[jaws-uk] Re: Gates Signs Deal On Software For The Blind

  • From: "Barry" <bbinc@xxxxxxxxxxxxx>
  • To: "Jaws list" <jaws-uk@xxxxxxxxxxxxx>
  • Date: Tue, 14 Dec 2004 07:09:42 -0000

Do you know why Bill Gates is developing the software in Spain? It might have 
something to do with the Spanish association for the blind running a national  
lottery and, therefore, being one of the richest companies in Spain.  Bill 
Gates may give a lot to charity but he is still a business man and has to look 
after his shareholders.

Here's an article from the Spanish National Federation of the Blind that I wish 
all governments would adopt :






Editor?s Note: The following article is re-printed from the Associated Press, 
May 29, 2000.


MADRID, Spain (AP) - The Spanish Civil War killed and maimed hundreds of 
thousands of soldiers and civilians and left much of Spain in ruins. Yet, for 

disabled group, the war's legacy has had advantages.


No one knows how many people were blinded in the 1936-39 conflict, but eager to 
rid himself of the problem, dictator Francisco Franco ordered them to form

a national organization and take care of themselves. To encourage them, he 
granted the right to create a national lottery. Six decades later, with Franco

long dead and democracy fully restored, the National Organization of Blind 
Spaniards has blossomed into one of Spain's most successful businesses and one

of the world's most dynamic disabled support groups.


"There's no doubt about it, if you're going to be blind, be Spanish," quips 
Miguel Callejas, a blind man who has sold lottery tickets the past 28 years

for ONCE, the Spanish acronym for the organization. Lottery drawings, staged 
every day except Saturday, bring in the equivalent of dlrs 2.3 billion a year.

Profits enable the organization to guarantee employment for nearly all of 
Spain's 60,000 blind.


"I know of nothing even comparable to the ONCE in the entire world," said Edwin 
Vaughan, a blind sociology professor at the University of Missouri who has

studied how countries view and treat blind people. "In nearly every country, 
the United States included, blindness is associated with begging and the blind

are virtually totally dependent on welfare assistance with employment 
opportunities severely limited," he said. "In Spain, it's the opposite."


In the United States, unemployment among the blind rarely falls below 70 
percent, while in Spain, it's hardly ever above 5 percent, Vaughan said. The 

Blind Union says its latest figures, for 1995, showed that out of 41,000 blind 
adults available for work in Germany, only 9,000 had a job. In France, only

7,000 of the 18,000 working age blind were employed. ONCE receives no 
government subsidy and its board is independent and elected every four years by 

members, all blind or sight-impaired. The growth of the lottery allowed ONCE to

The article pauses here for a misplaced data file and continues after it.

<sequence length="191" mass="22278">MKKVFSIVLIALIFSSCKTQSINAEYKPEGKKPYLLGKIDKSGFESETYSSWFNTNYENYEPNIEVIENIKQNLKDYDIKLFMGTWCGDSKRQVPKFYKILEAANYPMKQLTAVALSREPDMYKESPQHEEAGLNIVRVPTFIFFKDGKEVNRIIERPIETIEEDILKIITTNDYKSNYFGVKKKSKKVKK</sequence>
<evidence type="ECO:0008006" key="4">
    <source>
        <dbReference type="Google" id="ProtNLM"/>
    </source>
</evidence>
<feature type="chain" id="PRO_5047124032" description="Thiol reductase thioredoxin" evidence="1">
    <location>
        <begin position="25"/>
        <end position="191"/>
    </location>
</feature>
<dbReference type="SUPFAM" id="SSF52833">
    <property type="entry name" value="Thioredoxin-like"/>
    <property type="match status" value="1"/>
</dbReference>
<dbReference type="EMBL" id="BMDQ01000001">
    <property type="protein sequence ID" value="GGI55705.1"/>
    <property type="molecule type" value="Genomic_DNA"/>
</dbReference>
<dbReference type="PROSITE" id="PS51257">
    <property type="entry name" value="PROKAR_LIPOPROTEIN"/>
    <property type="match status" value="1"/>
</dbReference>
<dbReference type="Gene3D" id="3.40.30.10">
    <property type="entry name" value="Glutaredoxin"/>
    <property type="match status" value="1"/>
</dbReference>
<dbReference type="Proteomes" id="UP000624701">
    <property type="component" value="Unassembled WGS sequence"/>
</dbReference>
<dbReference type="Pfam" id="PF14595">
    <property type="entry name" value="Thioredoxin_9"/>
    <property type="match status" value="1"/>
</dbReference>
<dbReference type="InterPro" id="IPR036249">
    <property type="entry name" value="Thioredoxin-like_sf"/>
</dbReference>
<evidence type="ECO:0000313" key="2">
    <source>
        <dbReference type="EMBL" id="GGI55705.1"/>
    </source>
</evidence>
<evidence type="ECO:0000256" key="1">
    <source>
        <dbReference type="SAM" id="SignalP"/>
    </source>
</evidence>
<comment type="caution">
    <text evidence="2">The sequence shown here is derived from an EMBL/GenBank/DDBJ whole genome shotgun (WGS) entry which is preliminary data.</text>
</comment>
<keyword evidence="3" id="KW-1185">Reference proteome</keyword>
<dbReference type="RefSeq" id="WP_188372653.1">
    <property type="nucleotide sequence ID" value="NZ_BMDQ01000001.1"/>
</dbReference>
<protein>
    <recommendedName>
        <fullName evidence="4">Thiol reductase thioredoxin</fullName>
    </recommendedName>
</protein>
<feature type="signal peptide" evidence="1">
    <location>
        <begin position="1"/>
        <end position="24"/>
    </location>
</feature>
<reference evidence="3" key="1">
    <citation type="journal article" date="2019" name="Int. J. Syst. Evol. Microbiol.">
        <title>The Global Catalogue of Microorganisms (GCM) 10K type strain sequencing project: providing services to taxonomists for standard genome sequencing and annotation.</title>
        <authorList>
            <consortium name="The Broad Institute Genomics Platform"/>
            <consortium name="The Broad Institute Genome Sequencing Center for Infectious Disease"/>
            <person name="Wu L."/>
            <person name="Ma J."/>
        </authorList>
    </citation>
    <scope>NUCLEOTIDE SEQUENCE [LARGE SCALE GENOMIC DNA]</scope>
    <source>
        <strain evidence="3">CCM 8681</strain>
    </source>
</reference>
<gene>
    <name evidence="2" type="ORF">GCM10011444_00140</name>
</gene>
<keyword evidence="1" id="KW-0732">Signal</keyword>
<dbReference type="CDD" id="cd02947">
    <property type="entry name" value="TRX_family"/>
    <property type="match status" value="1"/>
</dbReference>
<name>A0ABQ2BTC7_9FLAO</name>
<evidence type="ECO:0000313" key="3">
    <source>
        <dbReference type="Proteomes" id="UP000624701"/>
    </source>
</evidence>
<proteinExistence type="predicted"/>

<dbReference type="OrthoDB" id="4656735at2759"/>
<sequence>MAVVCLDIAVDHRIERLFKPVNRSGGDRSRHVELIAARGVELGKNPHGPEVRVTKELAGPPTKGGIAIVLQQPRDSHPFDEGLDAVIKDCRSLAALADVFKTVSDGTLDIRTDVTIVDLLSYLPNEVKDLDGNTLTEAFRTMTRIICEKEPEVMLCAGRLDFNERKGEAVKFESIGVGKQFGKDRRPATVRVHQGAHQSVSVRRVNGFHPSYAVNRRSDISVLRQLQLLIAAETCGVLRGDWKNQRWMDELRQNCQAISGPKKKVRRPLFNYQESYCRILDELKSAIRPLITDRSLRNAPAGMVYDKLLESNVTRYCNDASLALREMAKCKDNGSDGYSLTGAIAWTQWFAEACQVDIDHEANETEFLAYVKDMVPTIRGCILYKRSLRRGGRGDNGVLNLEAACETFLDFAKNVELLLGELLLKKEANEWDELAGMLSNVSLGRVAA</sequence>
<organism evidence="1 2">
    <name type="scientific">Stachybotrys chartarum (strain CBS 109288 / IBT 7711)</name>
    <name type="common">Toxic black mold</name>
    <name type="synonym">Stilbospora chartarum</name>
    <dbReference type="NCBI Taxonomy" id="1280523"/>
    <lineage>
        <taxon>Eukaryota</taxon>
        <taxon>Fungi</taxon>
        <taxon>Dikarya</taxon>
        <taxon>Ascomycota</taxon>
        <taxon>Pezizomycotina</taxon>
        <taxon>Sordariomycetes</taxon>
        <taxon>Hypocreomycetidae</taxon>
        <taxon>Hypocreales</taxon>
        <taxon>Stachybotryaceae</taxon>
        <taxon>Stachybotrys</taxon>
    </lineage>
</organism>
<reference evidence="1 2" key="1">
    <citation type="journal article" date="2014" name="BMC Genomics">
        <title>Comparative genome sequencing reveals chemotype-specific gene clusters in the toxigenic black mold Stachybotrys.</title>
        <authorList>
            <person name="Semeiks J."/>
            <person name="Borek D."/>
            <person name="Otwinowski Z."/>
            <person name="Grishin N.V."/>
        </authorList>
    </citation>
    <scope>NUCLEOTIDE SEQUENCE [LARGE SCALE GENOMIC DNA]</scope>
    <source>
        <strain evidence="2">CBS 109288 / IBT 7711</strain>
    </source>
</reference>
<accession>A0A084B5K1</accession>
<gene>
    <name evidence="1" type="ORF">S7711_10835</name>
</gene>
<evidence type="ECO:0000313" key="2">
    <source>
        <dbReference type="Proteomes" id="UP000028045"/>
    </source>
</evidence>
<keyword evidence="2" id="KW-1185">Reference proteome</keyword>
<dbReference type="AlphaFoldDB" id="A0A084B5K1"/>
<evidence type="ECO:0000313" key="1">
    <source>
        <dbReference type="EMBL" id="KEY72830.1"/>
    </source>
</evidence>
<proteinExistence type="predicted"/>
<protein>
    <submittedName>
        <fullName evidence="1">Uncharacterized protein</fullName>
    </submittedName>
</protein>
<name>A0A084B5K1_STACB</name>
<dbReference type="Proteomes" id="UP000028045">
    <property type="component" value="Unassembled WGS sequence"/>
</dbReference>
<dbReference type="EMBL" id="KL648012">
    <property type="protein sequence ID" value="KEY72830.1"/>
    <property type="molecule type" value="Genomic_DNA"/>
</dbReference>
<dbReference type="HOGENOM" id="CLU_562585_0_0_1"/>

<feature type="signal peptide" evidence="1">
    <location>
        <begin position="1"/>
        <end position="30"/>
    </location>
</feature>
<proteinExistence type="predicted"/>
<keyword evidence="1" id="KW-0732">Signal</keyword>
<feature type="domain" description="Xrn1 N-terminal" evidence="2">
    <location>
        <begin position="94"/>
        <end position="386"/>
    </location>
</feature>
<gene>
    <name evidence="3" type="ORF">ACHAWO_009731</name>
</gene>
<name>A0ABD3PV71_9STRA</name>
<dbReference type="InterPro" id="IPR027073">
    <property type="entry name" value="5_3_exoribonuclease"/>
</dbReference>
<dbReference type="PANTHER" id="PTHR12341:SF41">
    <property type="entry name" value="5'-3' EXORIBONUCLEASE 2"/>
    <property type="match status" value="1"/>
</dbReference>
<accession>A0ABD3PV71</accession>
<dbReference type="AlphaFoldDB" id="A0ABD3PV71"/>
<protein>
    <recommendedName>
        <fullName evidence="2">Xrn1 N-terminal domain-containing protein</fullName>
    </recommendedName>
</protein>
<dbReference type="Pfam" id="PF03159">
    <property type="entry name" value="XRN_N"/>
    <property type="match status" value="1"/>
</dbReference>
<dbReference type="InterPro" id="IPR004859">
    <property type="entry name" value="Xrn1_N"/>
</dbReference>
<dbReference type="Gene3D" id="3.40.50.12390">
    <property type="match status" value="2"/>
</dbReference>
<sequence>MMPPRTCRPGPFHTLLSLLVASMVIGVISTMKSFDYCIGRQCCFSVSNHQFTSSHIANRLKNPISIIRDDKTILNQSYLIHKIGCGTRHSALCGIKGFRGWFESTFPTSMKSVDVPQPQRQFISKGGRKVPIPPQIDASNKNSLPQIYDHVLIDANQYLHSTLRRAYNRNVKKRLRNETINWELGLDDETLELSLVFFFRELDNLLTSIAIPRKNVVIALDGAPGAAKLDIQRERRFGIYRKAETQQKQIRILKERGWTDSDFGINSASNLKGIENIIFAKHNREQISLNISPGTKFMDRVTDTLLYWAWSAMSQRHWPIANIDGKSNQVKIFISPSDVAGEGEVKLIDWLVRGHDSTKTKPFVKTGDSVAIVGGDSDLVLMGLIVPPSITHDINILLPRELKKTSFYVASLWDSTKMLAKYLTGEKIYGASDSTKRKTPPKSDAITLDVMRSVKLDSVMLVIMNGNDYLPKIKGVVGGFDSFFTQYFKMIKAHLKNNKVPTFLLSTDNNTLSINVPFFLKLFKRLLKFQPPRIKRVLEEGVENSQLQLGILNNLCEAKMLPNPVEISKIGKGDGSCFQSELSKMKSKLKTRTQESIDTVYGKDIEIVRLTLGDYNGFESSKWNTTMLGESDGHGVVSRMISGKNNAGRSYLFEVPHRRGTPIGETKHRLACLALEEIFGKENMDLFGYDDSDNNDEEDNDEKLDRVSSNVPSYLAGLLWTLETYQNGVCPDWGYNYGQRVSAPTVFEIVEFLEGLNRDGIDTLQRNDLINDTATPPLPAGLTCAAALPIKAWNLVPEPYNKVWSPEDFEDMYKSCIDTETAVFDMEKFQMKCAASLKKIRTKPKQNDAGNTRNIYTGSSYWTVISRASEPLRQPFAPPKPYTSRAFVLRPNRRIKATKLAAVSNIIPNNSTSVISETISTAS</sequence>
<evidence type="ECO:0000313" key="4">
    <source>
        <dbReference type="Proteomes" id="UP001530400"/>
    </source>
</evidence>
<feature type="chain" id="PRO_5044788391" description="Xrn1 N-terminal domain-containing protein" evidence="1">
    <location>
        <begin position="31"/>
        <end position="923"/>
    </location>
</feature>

gradually build up a business empire with stakes in everything from hotels

to construction. In the 1980s, it branched into the media, founding a private 
national TV channel, a national daily newspaper and a popular radio chain.

But sensing expansion was tarnishing its more-important image as a caring group 
for the disabled, ONCE sold off its principal media holdings -- at a profit.

Nowadays, ONCE is as Spanish as bullfighting, sidewalk cafes and soccer. 
Vendors wearing dark glasses and carrying canes pace the streets in nearly every

village, barking out, "Lucky numbers for today!" In the cities, single vendors 
sit in enclosed ONCE kiosks, selling tickets through glass windows.


The lottery has thrived not only because Spaniards love to gamble, but because 
of clever marketing and slick advertising. Midweek coupons sell for 200 pesetas

(dlrs 1.25), offering a chance at 500 daily top prizes of 5 million pesetas 
(dlrs 33,000) each and thousands of smaller winnings. The No. 1 prize for the

Sunday lottery pays dlrs 58,000 a year for 25 years.


Totally independent since 1982, ONCE plows its profits into serving its 
members. It runs Europe's biggest guide dog school, a factory whose products 

canes, children's Braille sets and portable speech-activated computers and 
social rehabilitation centers. It also works with other companies, such as 

to develop systems and technical innovations for the blind. On a more public 
level, ONCE runs a touch-and-feel art Museum for the Blind. In 1998, it 

an international competition in Madrid for blind athletes. In recent years, 
ONCE has supported projects for the blind abroad, including in several Latin

American nations, notably Chile and Argentina.


ONCE estimates there are 150 million blind people in the world, but many poor 
countries do not keep records on who and where they are. "The ONCE's idea

is that the blind should care for the blind. In most countries, nobody looks 
after them at all," said Rafael Mondaca, the organization's director of 

relations. ONCE recognizes that even though it is private, it has a privileged 
position and the government could withdraw its lottery rights or grant licenses

to other causes. "Fortunately, it wouldn't make business sense for the Spanish 
government to do so because it knows that if ONCE crumbled it would then

be responsible for looking after the blind itself," said Pedro Zurrita, who 
heads the World Blind Organization, which is based in Madrid.


"For the Civil War authorities, it was a load off their mind," he said. "Back 
then no one thought the lottery was ever going to be so successful. It's 

that any government would do it today."


Barry H

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